In the case of Certain Noble Plays, the significance of its publication was that Pound (as well as William Butler Yeats) felt that the Noh plays could revitalize Anglo-American poetry and drama in ways that suited modernist aesthetics. One might wonder if the same intention lies behind the reprinting of Proensa—if these troubadour poems are appearing again to twenty-first century readers to revitalize poetry and performance using literary forms from the past. READ MORE…

Translation Tuesday: A selection from Poems for Michael Jordan by Francisco Ide Wolletter

fate is the phenomenon of the ball passing through empty space to arrive at your empty hands

Awarded first place in the CNCAs Roberto Bolaño Prize for Young Literary Creation in the Poetry category, twenty-seven-year-old Francisco Ide Wolleter stands out from the latest generation of Chilean litterateurs. His “Poems for Michael Jordan” are miracles of observation, imbuing quotidian life with existential drama. You won’t ever watch basketball the same way again after this.

I

 the ball’s porous plane

makes me think of human skin

 

a tactile nostalgia

though contact is always illusory

 

the facts are thus: we’re structured on emptiness

built of atoms,

atoms whose nature is to repel

and be repelled.

 

that’s why we don’t mix with things

that’s why when we touch

we haven’t really touched anything at all

 

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Translation Tuesday: Two Short Nonfiction Pieces by Roberto Merino

Waiting may be the most thoroughly human activity there is.

Described by Argentina’s Clarín newspaper as Chilean literature’s “best-kept secret,” Roberto Merino recently wrote evocatively about a childhood submerged in television for our Summer 2016 issue. Today we bring you two short nonfictions, about seasonal change, from the same pen.

Just Wait

I am waiting for something to change. While I wait, the days, weeks and seasons pass. Conversations from nearby buildings drift through my open window on summer evenings, snatches of song, appalled laughter. Hammers ring out in the afternoons. I get up very early each morning and before I know it I am taking taxis, making phone calls, setting my various affairs in motion.

The change I am waiting for will come from outside, and its causes will be revealed to me when whatever it is actually transpires. I am told that there can hardly be such a thing as chance, and that whatever happens to us is a consequence of our own doings: the law of karma, or of action and reaction. Gurdjieff says very much this: that what is happening to me now is the corollary of what I did yesterday, so today’s blunders will be sure to come back and weigh me down tomorrow or the day after.

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Translation Tuesday: An excerpt of Alejandro Jodorowsky’s Albina and the Dog-Men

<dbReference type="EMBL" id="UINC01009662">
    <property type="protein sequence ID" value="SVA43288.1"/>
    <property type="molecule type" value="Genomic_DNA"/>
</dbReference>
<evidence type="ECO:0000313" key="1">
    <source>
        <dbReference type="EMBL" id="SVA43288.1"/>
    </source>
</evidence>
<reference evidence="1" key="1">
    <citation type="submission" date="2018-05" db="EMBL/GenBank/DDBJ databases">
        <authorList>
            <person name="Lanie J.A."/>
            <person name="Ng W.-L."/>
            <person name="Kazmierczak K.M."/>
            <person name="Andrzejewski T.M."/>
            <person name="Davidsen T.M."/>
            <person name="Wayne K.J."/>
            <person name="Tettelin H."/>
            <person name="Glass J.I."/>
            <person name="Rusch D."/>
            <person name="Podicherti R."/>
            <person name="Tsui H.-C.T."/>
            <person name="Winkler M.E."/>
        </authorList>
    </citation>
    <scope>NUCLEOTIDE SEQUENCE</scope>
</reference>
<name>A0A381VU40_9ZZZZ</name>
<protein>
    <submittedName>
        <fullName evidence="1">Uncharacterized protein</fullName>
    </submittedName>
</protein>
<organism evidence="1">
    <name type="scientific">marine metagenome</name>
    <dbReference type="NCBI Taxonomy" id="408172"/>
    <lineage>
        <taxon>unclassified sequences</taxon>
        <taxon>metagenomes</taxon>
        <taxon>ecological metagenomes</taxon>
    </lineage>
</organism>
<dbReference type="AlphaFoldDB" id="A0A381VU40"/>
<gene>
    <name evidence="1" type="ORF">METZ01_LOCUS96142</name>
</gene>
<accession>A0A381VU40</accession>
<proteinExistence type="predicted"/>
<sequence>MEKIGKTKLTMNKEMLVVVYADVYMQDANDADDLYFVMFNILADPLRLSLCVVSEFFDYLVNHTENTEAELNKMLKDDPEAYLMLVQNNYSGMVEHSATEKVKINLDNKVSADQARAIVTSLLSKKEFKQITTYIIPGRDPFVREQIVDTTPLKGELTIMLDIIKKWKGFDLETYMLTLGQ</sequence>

"I am a wound awaiting the gaze of another in order to heal. A frog who will never turn into a princess."

Like all Chileans, Crabby spoke in a singsong way, her voice vibrating in her nose. She laughed at everything, even celebrity deaths, and made cruel jokes. She drank red wine until she collapsed in snores, only to wake up barefoot because someone had stolen her shoes. She ate empanadas and sea urchin tongues in green sauce seasoned with fresh, extra-hot chili. Whenever the cops beat a “political agitator” to death, she turned a blind eye, pretending not to notice. Actually she wasn’t Chilean but Lithuanian.

She landed in Valparaíso when she was two, pulled along by her mother, a fat redhead who spoke only Yiddish, and her father a tall (almost seven-foot), skinny fellow as light on his feet as a bird. His profession was the most pedestrian imaginable: callus remover. Using prayer, he made the calluses on people’s feet fall off. Since his name was Abraham and his wife’s name was Sarah, he dreamed—for too many years—of having a son he could name Isaac, which in Hebrew means, “he laughs.” After anguished efforts, ten months of gestation, anemia, forceps, a cesarean, a strangling umbilical chord, Sarah finally gave birth to a daughter. Abraham stubbornly insisted on naming her Isaac, but very early in life, even before she began to walk, the girl would burst into an angry fit of wailing the instant she heard that persistent “Isaac.” Only a teaspoon of honey would calm her down.  READ MORE…

Translation Tuesday: An excerpt from “Bin Bags” by Enrique Winter

No matter whether they were men or women, he had always liked the bad ones.

Every morning Brian is in the habit of washing his arsehole with balsam, the way Eugenio used to like it. The upstairs bathroom is also shared, but it’s kept clean enough, because of the big window and because he’s included in a rota that the girls on that floor had inherited from other girls. He lathers his legs, the hair’s growing back, and he asks himself how something so obvious—that if you love someone you never stop loving them, dead or alive—is mentioned neither by the people giving advice nor by those taking it. When you’ve loved someone, you’ll always love them. That’s all there is to it. He closes his eyes to rinse himself off. You can survive with that, with or without your loved ones. You don’t replace them, you add to them. He dries himself, some parts better shaven than others, and the towel keeps Eugenio at the forefront of his mind: once, Eugenio, wrapped in a towel, said he made people see what they didn’t know they didn’t want to see. Brian then demanded an explanation and Eugenio spoke at length while he got dressed about how he’d manage to provoke people who swore they were as liberal as can be.